Category Weird facts
You are what you eat – or should our gut microbiome be considered an important body system in its own right?
Guest posting: Assoc. Prof. Josh Davis, Principal Research Fellow/NHMRC Career Development Fellow, Menzies School of Health Research, Senior Staff Specialist Infectious Diseases Physician, John Hunter Hospital, Conjoint Professor School of Medicine and Public Health, University of Newcastle The diverse bacterial communities which live in our gastrointestinal tract (primary in the colon), are collectively known as the “gut microbiota” and their collective […]
In 2015 NPS MedicineWise partnered with Tropfest, to launch a short film competition to raise awareness about antibiotic resistance. Here are our picks of the 15 finalists– definitely worth a revisit! First prize – “The Pick Up” of the not-so lovely Ms Gonorrhoea! “Antibiotic man” “Pills“ The #savethescript judging panel included: Dr Andrew Rochford, Seven Network Health Editor […]
While we spend a lot of time talking about reducing antibiotic resistance it can difficult to get a feel for the size of the problem. The team at BioMerieux have put together some facts and figures that help quantify the problem.
Chocolate agar is an enriched non specific growth medium which is used to grow and isolate pathogenic bacteria. Its also known as chocolate blood agar and is made using blood that has been slowly heated to 80 degrees. So probably not a great choice as a gift! Chocolate agar is a variant of blood agar […]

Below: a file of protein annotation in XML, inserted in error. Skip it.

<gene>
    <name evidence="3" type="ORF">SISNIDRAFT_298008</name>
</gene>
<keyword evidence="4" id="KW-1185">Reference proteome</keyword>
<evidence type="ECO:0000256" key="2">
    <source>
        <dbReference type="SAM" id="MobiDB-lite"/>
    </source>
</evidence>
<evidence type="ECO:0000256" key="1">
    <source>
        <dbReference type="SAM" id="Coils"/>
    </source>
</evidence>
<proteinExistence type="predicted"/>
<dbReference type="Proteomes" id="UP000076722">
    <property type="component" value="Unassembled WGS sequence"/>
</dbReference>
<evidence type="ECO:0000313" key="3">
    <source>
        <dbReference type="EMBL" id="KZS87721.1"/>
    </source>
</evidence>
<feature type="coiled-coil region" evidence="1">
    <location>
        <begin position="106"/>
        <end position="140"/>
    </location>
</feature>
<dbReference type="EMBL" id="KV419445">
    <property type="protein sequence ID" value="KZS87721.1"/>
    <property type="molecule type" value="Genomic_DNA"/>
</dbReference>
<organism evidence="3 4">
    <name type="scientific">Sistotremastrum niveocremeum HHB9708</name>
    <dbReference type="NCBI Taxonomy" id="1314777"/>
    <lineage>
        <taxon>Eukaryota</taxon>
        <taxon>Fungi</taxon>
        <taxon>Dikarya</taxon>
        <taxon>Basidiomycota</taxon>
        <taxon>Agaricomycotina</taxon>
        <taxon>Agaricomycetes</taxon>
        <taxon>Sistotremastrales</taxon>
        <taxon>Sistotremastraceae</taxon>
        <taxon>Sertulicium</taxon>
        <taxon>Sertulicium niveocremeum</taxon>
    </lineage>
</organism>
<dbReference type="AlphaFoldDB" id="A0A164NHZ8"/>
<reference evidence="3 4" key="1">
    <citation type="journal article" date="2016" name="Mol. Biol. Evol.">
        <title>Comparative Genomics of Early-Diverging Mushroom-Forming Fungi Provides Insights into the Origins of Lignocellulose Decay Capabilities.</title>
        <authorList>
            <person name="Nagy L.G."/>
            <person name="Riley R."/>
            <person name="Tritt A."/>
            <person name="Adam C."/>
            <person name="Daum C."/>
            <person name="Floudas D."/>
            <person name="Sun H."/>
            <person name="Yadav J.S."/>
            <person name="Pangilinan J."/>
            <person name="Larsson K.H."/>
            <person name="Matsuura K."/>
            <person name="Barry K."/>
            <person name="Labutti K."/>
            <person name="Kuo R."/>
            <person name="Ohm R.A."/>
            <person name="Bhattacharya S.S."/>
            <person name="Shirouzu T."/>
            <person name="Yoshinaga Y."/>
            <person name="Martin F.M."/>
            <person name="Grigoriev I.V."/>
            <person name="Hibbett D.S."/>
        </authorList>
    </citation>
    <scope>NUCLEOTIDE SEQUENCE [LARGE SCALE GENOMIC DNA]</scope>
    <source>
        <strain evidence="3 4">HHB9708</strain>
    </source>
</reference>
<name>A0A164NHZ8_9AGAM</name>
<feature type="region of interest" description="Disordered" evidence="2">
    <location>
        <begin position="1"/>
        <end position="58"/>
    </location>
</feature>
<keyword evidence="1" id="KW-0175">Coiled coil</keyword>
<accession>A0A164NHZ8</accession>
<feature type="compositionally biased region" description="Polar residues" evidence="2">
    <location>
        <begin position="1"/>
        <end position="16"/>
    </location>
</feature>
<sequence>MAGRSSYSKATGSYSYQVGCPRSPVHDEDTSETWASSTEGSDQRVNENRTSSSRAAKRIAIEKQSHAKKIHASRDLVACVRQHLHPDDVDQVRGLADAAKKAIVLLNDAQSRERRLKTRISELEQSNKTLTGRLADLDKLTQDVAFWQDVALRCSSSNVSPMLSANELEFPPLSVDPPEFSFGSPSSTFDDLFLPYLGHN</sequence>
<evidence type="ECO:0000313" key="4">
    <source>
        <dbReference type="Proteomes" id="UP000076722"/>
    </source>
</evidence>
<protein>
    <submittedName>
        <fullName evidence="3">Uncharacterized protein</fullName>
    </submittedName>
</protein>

A recent experiment mapped the bacterial travellers on the New York Subway system and found that grabbing a handrail transmits the same number of bacteria as shaking hands with 10 000 people. An average of 2 million colony forming units were found per square inch, which for frequent travellers, equates to 900 times more than airplane […]
Leeches have been used throughout history for a variety of different medical indications. Over exploitation of medical leech species throughout the 19th century lead to the species becoming threatened. Today medical leeches are breed in special populations. Medicinal leech therapy is increasing in popularity to assist in wound healing where venous congestion is a problem. Leeches […]
Faecal transplants are recommended for all sorts of ailments these days. Indications recommended (not always by doctors!) include weight loss, inflammatory bowel disease and autism. The best evidence for faecal transplants, however, is in the treatment of C. difficile disease.
We all know that antibiotic resistance increases through improper use of antibiotics. With recent discoveries of bacteria containing antibiotic resistance genes in isolated tribes it would seem that bacteria have always been resistant- so why is it such a problem now?
An excellent review article published in the recent Christmas edition of the BMJ has highlighted another infection with no known cure. This infection is spreading rapidly with no known treatment and no vaccine in sight.